Paphos is lamenting the loss of direct flights to Germany in the wake of the collapse of budget airline Germania on Tuesday after it failed to secure financing and immediately cancelled all flights.
“There is no time to try and react to this devastating news to try and replace these lost flights as the new flight plans were due to start on April 1. This is a very negative outcome for Cyprus, especially for Paphos,” head of the Paphos regional board of tourism Nasos Hadjigeorgiou told the Cyprus Mail.
The bankruptcy of the German airline leaves a big gap for Paphos in 2019 in particular from major airports such as Berlin, Düsseldorf, Hamburg, Nuremberg and Dresden. In addition, a large gap remains during the winter, said Hadjigeorgiou.
It is estimated that Germany, based on 2018 data, accounts for 45,000 to 50,000 incoming seats/visitors.
Apart from Berlin flights, which are serviced by other airlines, tourism professionals don’t see any immediate replacement for the rest of the routes, Hadjigeorgiou said, describing the situation as difficult.
The German market is a priority, especially for Paphos, as it is a year-round market, he said.
“Of course we have the sun and sea travellers from Germany but also there are many specialist visitors, such as golfers, nature lovers, sports tourists, scuba divers and more.”
Disgruntled airline passengers have been left stunned, scrambling to re book with other airlines.
Retired musician Andrew Oliver and wife Christiane, who is from Hamburg, split their time between Paphos and Hamburg, regularly using Germania. They were due to travel back to Paphos with Germania on February 17 but have now had to re-book with Easyjet, paying far more money for flights which are not direct and arrive in Larnaca instead of Paphos.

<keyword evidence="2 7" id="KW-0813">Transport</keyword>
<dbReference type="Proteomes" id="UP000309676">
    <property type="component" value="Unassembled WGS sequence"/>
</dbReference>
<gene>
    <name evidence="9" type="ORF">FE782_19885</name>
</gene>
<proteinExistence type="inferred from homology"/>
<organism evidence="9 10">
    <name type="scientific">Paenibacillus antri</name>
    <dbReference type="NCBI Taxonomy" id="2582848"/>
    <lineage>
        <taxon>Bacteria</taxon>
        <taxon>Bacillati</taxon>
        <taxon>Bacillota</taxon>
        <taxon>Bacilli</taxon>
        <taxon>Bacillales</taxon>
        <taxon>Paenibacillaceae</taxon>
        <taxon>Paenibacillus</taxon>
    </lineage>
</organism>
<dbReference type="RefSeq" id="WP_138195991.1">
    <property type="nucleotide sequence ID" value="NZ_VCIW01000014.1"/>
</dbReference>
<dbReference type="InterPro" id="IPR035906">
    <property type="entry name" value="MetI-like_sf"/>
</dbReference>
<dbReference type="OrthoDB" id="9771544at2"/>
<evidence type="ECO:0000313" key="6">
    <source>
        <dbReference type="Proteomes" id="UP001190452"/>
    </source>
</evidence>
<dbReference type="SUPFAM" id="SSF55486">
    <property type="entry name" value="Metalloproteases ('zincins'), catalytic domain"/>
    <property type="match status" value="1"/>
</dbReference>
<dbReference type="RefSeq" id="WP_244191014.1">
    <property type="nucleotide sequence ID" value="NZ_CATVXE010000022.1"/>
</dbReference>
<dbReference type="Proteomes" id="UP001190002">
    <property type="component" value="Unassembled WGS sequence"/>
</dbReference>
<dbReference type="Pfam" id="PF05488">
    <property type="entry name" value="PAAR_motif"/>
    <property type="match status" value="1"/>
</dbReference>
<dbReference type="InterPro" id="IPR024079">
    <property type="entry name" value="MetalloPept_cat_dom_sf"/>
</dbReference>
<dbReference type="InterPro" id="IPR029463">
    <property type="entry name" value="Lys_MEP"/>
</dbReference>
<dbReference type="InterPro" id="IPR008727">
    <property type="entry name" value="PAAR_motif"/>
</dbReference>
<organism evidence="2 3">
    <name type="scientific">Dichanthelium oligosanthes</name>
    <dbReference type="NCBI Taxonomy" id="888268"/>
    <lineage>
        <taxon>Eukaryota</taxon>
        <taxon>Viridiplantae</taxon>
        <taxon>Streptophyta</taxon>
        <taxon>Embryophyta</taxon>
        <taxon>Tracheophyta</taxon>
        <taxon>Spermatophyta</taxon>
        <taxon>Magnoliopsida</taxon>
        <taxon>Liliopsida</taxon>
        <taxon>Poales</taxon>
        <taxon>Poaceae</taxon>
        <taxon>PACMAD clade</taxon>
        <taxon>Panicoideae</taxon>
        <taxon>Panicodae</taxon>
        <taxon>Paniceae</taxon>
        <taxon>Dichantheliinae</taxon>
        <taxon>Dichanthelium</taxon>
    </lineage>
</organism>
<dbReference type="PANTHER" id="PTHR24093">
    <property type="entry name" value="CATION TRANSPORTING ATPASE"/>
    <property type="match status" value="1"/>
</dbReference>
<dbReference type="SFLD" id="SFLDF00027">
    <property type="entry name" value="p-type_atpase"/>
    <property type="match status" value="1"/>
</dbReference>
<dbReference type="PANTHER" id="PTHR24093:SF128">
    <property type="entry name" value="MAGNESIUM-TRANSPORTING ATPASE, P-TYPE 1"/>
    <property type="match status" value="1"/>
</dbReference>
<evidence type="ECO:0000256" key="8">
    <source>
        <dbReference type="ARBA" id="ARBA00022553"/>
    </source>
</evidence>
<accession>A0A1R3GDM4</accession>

“Christiane has been on the internet since 6am this morning, re booking our flights, after we heard the news of Germania going bust on the radio. There has been no contact from the airline, it’s very bad treatment,” Oliver said from Hamburg on Tuesday afternoon.
He added that German radio announced no refunds would be available.
However, Top Kinisis, which is listed as the representatives for Germania in Cyprus, said around 80 per cent of customers booked online and will be sorted out by the airline, adding that travellers from Cyprus should contact their bank to secure a refund.
Oliver lauded the service offered by the now defunct airline, saying that traveling with them had been excellent, a good quality experience for a budget airline as luggage and meals could be included in the price.
“We have regularly used these flights since they started and this is a real blow for us. It seems there are no direct flights between Germany and Paphos and our trips will once again be far more expensive and take far longer.”
Hadjigeorgiou said that company had played an important role in the development of tourism from the German market in the last few years, especially in the non-peak season.
“Paphos will now focus on the winter season of 2019 to 2020, at least we have some time to react,” he said.